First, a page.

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Original article
Colonic microbiota can promote rapid local improvement of murine colitis by thioguanine independently of T lymphocytes and host metabolism
  1. I Oancea1,2,
  2. R Movva1,2,3,
  3. I Das1,
  4. D Aguirre de Cárcer4,
  5. V Schreiber1,2,
  6. Y Yang1,5,
  7. A Purdon1,2,
  8. B Harrington1,2,
  9. M Proctor1,2,
  10. R Wang1,2,
  11. Y Sheng1,2,
  12. M Lobb6,
  13. R Lourie1,2,
  14. P Ó Cuív2,7,
  15. J A Duley4,6,
  16. J Begun1,2,8,
  17. T H J Florin1,2,8
  1. 1Immunity Infection and Inflammation Program, Mater Research Institute-University of Queensland, Brisbane, Queensland, Australia
  2. 2Translational Research Institute, Woolloongabba, Queensland, Australia
  3. 3School of Pharmacy, Griffith University, Brisbane, Queensland, Australia
  4. 4Division of Livestock Industries, CSIRO Preventative Health National Research Flagship, Brisbane, Queensland, Australia
  5. 5School of Pharmacy, University of Queensland, Brisbane, Queensland, Australia
  6. 6Inflammatory Diseases Biology & Therapeutics Program, Mater Research Institute-University of Queensland, Brisbane, Queensland, Australia
  7. 7Diamantina Institute-University of Queensland, Brisbane, Queensland, Australia
  8. 8School of Medicine-University of Queensland, St Lucia, Queensland, Australia
  1. Correspondence to Professor T H J Florin, UQ Department of Medicine, Mater Adult Hospital, South Brisbane, QLD 4101, Australia; t.florin{at}uq.edu.au

Abstract

Objective Mercaptopurine (MP) and pro-drug azathioprine are ‘first-line’ oral therapies for maintaining remission in IBD. It is believed that their pharmacodynamic action is due to a slow cumulative decrease in activated lymphocytes homing to inflamed gut. We examined the role of host metabolism, lymphocytes and microbiome for the amelioration of colitis by the related thioguanine (TG).

Design C57Bl/6 mice with or without specific genes altered to elucidate mechanisms responsible for TG's actions were treated daily with oral or intrarectal TG, MP or water. Disease activity was scored daily. At sacrifice, colonic histology, cytokine message, caecal luminal and mucosal microbiomes were analysed.

Results Oral and intrarectal TG but not MP rapidly ameliorated spontaneous chronic colitis in Winnie mice (point mutation in Muc2 secretory mucin). TG ameliorated dextran sodium sulfate-induced chronic colitis in wild-type (WT) mice and in mice lacking T and B lymphocytes. Remarkably, colitis improved without immunosuppressive effects in the absence of host hypoxanthine (guanine) phosphoribosyltransferase (Hprt)-mediated conversion of TG to active drug, the thioguanine nucleotides (TGN). Colonic bacteria converted TG and less so MP to TGN, consistent with intestinal bacterial conversion of TG to so reduce inflammation in the mice lacking host Hprt. TG rapidly induced autophagic flux in epithelial, macrophage and WT but not Hprt−/− fibroblast cell lines and augmented epithelial intracellular bacterial killing.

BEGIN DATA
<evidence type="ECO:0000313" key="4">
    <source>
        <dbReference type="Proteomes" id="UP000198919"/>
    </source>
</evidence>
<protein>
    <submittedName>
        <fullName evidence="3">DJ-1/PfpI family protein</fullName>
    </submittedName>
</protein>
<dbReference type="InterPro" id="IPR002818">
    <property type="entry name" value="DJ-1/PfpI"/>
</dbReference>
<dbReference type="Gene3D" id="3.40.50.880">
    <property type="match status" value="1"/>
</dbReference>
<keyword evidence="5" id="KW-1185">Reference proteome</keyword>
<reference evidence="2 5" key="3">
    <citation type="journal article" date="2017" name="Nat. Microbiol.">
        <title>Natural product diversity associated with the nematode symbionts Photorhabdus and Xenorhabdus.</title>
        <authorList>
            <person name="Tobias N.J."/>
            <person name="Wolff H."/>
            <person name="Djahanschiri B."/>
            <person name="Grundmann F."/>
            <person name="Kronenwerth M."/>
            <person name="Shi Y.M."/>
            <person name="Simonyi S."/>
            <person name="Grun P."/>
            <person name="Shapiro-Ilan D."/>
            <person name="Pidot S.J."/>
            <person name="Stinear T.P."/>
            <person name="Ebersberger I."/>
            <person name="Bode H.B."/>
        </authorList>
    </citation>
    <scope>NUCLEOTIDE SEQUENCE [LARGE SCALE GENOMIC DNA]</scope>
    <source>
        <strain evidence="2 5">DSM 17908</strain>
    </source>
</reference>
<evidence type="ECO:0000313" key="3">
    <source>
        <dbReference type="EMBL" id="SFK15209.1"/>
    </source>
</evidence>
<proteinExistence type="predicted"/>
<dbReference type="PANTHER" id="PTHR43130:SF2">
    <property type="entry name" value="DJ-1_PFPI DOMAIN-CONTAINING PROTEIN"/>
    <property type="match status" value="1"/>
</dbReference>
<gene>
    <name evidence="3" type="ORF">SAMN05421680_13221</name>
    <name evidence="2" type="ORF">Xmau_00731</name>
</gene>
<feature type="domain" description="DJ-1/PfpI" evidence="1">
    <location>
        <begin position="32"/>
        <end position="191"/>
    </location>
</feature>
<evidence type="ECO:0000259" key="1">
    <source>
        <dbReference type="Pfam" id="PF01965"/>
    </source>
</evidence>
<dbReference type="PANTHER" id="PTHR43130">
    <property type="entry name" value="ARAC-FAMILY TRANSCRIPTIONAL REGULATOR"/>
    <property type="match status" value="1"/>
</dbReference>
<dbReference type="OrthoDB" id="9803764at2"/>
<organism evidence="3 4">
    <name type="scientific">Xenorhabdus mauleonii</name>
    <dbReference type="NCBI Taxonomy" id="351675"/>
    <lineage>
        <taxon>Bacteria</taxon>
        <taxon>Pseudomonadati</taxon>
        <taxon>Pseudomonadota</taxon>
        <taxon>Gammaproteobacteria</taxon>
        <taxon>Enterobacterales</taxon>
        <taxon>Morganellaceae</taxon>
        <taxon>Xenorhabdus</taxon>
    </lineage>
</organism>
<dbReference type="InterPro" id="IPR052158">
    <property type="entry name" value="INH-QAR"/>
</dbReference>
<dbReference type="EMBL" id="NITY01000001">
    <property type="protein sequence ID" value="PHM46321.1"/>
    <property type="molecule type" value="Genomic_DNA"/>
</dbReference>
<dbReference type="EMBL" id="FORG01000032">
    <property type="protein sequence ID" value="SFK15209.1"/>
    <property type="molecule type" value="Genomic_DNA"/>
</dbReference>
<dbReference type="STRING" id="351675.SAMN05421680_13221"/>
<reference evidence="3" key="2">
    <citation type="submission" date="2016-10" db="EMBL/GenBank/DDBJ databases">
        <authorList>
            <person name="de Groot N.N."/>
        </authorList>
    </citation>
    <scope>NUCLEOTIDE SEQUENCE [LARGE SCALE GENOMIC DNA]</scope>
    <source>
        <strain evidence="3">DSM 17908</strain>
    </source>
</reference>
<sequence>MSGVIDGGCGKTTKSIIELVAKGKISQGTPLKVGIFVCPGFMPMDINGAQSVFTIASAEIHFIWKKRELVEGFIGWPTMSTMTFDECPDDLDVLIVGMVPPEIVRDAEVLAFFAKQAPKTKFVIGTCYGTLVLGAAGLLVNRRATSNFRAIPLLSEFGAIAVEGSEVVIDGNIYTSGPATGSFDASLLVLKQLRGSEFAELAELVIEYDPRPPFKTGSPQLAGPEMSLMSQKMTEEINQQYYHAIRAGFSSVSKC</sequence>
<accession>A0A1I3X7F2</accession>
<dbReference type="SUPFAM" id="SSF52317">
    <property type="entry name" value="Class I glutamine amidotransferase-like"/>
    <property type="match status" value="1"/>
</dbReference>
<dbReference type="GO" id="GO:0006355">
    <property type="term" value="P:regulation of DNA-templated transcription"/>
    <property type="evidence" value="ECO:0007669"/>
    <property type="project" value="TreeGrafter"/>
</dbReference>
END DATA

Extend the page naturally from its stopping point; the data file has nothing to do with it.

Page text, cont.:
Conclusions Treatment by TG is not necessarily dependent on the adaptive immune system. TG is a more efficacious treatment than MP in Winnie spontaneous colitis. Rapid local bacterial conversion of TG correlated with decreased intestinal inflammation and immune activation.

  • AZATHIOPRINE
  • IBD MODELS
  • DRUG METABOLISM
  • COLONIC BACTERIA

This is an Open Access article distributed in accordance with the Creative Commons Attribution Non Commercial (CC BY-NC 4.0) license, which permits others to distribute, remix, adapt, build upon this work non-commercially, and license their derivative works on different terms, provided the original work is properly cited and the use is non-commercial. See: http://creativecommons.org/licenses/by-nc/4.0/

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Footnotes

  • Contributors IO had major roles in experimental design, data acquisition analysis and interpretation and writing of the manuscript; RM performed with direction from IO experiments in figures 36; ID was involved with acquisition and analysis of data in figures 1 and 2; DAdC produced the bacterial community profiles and performed the microbiome analyses and led interpretation in figure 4; VS and BH contributed to data acquisition and analysis for figure 6; YY performed with IO the experiments in figure 3; MP contributed to data acquisition in figures 27; RW contributed to data acquisition in figures 3, 5 and 6; YS contributed to data acquisition in figures 24; AP contributed along with IO to the organoid cultures and intrarectal experiments; RL instigated the organoid culture systems in our lab; ML contributed to method development, figure 5; PÓC provided oversight of the microbiology and contributed to the writing of the manuscript; JAD provided expertise throughout concerning thiopurine biochemistry measurement and intermediate metabolism; JB contributed to experimental design, method development and data analysis for figure 6 and contributed to manuscript writing; THJF conceived the overall project and experimental design, is responsible overall for the integrity of the data, data analysis and interpretation and the writing and final manuscript.

  • Funding THJF gratefully acknowledges funding from the Gutsy Charity (Incorporated Victoria, Australia). IO and THJF also received funding from NHMRC project grant 1064440. IO and JB have had UQ Reginald Ferguson Fellowships. JB and THJF receive funding from the Mater Foundation.

  • Competing interests None declared.

  • Provenance and peer review Not commissioned; externally peer reviewed.

  • Data sharing statement Provisional Patent filed 29 September 2015. PAT-02211-AU-01 “Novel Formulation and Treatment Methods”. Data and Materials availability: Accession number PRJEB10595 (deposited at European Nucleotide Archive).

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